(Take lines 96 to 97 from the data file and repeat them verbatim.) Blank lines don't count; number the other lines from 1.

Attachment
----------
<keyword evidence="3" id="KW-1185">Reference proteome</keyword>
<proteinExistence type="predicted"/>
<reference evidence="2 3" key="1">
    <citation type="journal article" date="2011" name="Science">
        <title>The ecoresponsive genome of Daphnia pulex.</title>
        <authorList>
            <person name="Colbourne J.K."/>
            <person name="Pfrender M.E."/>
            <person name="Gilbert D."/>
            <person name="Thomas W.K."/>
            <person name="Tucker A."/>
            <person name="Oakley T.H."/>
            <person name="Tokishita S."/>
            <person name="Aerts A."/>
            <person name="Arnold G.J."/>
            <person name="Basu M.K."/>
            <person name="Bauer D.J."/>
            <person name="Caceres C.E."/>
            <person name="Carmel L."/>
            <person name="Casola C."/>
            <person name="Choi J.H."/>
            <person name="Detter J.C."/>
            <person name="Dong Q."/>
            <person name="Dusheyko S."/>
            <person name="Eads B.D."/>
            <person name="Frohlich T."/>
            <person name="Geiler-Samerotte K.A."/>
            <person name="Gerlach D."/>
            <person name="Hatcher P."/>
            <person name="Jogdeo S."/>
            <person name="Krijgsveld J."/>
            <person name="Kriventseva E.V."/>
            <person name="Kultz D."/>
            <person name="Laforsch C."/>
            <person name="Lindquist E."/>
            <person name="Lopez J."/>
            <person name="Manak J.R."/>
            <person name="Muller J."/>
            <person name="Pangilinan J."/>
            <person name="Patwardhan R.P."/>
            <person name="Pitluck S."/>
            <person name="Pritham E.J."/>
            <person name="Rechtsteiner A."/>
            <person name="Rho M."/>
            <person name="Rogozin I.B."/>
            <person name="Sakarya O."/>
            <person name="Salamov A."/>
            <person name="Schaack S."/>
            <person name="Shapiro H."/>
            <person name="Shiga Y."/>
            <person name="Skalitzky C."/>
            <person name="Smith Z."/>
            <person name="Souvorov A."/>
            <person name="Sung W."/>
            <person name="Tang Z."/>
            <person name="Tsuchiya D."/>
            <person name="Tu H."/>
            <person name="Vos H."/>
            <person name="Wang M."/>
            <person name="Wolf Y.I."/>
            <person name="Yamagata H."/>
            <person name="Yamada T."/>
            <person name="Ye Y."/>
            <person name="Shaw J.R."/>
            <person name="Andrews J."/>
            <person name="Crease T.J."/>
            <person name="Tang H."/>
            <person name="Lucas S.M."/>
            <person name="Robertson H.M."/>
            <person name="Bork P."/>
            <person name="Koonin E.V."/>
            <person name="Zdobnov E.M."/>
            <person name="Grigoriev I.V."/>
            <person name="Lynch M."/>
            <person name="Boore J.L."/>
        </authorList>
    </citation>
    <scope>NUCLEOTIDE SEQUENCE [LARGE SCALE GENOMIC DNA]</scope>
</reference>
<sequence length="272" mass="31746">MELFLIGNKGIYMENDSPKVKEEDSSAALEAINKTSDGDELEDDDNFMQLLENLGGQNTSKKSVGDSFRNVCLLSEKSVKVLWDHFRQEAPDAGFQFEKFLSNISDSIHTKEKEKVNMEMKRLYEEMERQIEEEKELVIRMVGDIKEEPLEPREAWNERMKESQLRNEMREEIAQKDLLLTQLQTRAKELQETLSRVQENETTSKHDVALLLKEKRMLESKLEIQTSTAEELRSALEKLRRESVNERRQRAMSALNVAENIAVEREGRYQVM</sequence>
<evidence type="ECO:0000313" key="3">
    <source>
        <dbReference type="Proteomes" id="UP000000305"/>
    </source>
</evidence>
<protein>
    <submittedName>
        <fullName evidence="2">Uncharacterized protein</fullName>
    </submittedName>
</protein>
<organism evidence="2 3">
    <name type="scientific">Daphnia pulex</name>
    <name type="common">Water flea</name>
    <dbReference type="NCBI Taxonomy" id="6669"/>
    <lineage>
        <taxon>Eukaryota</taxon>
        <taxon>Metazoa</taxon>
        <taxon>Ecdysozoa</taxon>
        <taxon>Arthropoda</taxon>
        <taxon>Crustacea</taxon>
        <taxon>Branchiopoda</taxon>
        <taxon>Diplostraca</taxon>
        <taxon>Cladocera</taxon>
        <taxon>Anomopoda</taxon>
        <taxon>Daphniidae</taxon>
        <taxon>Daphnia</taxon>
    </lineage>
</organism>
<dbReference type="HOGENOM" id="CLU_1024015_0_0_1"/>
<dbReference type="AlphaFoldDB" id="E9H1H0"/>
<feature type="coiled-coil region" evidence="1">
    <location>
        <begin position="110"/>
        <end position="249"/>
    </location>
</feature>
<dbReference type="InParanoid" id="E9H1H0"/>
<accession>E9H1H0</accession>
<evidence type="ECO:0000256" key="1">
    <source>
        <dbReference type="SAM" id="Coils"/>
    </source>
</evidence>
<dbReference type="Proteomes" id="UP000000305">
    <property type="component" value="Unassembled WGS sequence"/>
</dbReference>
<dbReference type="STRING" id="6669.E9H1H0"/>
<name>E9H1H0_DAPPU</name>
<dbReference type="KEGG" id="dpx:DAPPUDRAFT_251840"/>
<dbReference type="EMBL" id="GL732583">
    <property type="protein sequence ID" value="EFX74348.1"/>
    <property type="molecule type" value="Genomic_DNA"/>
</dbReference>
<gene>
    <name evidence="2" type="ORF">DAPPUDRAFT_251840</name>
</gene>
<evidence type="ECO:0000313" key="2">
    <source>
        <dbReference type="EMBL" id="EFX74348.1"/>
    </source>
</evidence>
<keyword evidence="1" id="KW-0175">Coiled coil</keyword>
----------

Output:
        <taxon>Eukaryota</taxon>
        <taxon>Metazoa</taxon>